Tuesday, August 25, 2015

Review: A Jewish Baker's Pastry Secrets by George Greenstein

Title: The Jewish Baker's Pastry Secrets: The Art of Baking Your Own Babka, Danish, Sticky Buns, Strudels and More

Author: George Greenstein

Format: egalley

Pub. Date: April 1st 2009

Source: Ten Speen Press

Book Description via Goodreads:

Draws out master dough recipes for bundt, babka, strudel, gugelhopf, stollen, pressburger, puff pastry, and Danish into more than 200 recipes and variations for pastries (Napoleons), coffee cakes, sweet buns (Cinnamon Babka, Sticky Buns), and miniature pastries (Triple Chocolate Rugelach). This title features step-by-step line illustrations.



I was really excited to get this book, because I love baking and I especially love some of the dishes most associated with Jewish cuisine, like babka. Unfortunately, this book let me down and isn't what I look for in a cook book.

It starts off with an introduction, a list of ingredients and tools, and a section for basic pastry components such as different kinds of fillings and doughs. These are pretty well thought out and useful, especially if one isn't a big baker in their usual kitchen.

The book includes sections like bundt, babka, bread, and Danish pastries, making it a bit difficult to navigate at times if a pastry could be listed on more than one section. There is a nice history throughout the text, and the author makes nice personal connections to the recipes that are included, which makes it a bit nicer to read. The recipes leave a lot of room for varieties and substitutions. There are long, detailed paragraph instructions that get muddled and a bit hard to follow, as they could be a bit more concise.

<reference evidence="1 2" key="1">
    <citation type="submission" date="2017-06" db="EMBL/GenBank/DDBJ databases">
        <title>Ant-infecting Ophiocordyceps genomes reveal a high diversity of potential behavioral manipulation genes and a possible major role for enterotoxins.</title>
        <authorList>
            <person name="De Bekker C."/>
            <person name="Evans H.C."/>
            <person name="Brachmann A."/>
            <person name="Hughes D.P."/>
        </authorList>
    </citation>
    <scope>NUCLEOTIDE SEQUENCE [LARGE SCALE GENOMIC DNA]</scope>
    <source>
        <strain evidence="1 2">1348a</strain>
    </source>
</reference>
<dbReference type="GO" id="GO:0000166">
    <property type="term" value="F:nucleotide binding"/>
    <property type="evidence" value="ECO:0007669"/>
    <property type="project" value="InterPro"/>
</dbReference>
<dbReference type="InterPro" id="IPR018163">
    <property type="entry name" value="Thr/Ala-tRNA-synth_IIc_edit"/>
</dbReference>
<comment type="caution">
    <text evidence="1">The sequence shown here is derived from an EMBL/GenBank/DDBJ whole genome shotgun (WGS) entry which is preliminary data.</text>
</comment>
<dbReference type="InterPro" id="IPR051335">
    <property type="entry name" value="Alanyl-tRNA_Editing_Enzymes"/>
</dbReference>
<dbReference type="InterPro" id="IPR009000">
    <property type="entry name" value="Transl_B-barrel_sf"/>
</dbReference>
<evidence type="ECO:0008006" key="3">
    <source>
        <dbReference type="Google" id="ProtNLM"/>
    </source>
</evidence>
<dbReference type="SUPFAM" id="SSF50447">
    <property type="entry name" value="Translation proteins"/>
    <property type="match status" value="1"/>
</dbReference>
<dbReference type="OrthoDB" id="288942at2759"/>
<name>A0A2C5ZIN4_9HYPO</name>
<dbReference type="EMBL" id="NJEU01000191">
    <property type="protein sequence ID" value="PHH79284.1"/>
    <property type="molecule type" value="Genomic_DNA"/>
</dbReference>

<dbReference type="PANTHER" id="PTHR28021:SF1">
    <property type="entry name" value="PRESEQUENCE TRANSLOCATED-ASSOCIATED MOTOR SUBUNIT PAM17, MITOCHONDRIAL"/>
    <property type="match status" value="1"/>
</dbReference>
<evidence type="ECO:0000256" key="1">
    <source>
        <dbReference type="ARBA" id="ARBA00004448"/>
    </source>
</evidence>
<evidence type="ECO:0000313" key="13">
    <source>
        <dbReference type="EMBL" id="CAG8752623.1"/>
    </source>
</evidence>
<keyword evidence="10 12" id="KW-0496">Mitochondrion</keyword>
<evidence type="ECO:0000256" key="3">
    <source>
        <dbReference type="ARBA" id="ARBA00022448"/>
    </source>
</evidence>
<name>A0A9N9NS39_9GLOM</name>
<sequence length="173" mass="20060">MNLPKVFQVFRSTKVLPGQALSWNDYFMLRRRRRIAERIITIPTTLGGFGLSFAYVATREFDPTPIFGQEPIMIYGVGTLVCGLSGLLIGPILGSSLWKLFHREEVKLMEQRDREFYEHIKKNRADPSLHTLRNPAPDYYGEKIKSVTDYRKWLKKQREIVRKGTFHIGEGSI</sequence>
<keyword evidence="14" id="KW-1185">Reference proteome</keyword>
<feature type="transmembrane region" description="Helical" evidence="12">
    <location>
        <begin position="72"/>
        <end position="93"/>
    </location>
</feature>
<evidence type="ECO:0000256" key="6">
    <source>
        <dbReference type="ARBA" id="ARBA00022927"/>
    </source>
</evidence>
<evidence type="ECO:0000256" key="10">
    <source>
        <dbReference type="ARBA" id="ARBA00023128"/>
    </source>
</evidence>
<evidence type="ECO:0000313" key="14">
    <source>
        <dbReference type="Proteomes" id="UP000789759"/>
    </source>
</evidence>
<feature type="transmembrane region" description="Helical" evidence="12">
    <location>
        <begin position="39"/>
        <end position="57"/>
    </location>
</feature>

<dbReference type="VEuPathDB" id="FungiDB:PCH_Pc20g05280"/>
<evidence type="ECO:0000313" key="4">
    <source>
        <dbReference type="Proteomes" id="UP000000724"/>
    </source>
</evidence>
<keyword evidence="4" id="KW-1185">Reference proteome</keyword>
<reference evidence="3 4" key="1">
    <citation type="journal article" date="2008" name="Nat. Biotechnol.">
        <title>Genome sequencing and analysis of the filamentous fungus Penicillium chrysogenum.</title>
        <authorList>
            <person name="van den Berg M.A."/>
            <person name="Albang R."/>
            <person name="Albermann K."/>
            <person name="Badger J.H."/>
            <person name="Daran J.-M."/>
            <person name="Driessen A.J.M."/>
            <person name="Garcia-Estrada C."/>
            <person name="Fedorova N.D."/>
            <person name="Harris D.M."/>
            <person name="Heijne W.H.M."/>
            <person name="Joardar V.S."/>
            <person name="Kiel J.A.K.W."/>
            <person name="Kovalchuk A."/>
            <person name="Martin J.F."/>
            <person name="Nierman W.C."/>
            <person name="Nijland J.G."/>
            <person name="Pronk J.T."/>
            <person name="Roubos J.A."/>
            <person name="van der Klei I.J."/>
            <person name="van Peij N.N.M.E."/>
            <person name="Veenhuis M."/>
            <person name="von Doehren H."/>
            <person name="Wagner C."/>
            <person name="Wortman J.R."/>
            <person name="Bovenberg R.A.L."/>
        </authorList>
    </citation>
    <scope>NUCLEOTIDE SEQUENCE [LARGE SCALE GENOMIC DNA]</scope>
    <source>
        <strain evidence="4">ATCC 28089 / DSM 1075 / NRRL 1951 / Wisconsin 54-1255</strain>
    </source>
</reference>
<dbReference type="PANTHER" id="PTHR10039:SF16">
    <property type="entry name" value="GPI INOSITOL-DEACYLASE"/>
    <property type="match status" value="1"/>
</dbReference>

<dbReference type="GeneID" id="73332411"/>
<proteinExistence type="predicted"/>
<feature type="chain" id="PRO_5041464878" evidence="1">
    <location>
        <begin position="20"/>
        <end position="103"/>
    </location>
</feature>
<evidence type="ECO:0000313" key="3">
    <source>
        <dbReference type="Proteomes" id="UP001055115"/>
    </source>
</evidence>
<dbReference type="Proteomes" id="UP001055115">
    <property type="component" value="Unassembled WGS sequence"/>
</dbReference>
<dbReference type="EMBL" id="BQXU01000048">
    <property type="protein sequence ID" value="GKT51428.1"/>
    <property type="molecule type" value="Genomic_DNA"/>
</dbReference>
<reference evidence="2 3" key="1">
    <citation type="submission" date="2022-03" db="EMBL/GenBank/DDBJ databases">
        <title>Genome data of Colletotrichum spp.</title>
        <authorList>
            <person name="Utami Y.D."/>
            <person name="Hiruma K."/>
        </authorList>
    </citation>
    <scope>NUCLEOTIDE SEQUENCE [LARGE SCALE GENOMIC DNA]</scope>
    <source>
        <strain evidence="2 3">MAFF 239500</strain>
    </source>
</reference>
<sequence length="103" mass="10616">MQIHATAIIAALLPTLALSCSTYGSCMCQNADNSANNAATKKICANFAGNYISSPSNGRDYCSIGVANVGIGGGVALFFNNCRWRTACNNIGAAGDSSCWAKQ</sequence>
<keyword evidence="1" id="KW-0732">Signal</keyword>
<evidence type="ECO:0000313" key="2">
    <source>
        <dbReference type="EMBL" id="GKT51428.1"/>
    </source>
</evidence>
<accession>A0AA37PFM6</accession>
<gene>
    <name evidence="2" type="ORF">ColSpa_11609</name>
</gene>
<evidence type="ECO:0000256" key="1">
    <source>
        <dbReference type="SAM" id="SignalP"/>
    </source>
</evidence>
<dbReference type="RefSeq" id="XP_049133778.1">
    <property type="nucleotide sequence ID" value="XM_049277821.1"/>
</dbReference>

The ultimate downfall for me is that there are no pictures. None. Not even a little bit. For some of these techniques that aren't necessarily common for every day baking, pictures are crucial for me. It brought down the entire ease and tone of the book because without pictures, it seems more like an instruction manual and less like a cookbook. Had I known this fact, I wouldn't have gotten the book at all.

That being said, there are still some recipes from this book that I would like to try in the future. Some of them include Babka with Three Chocolates, Cherry Strudel, and Raspberry Bow Ties.

All in all, I think this isn't for beginners. You need confidence and skill to not depend on pictures in order to try new things. The recipes are pretty standard, and the instructions could be broken down a bit more. It's an okay book, but I don't plan to keep it in my kitchen.

I received a copy in exchange for my honest review.


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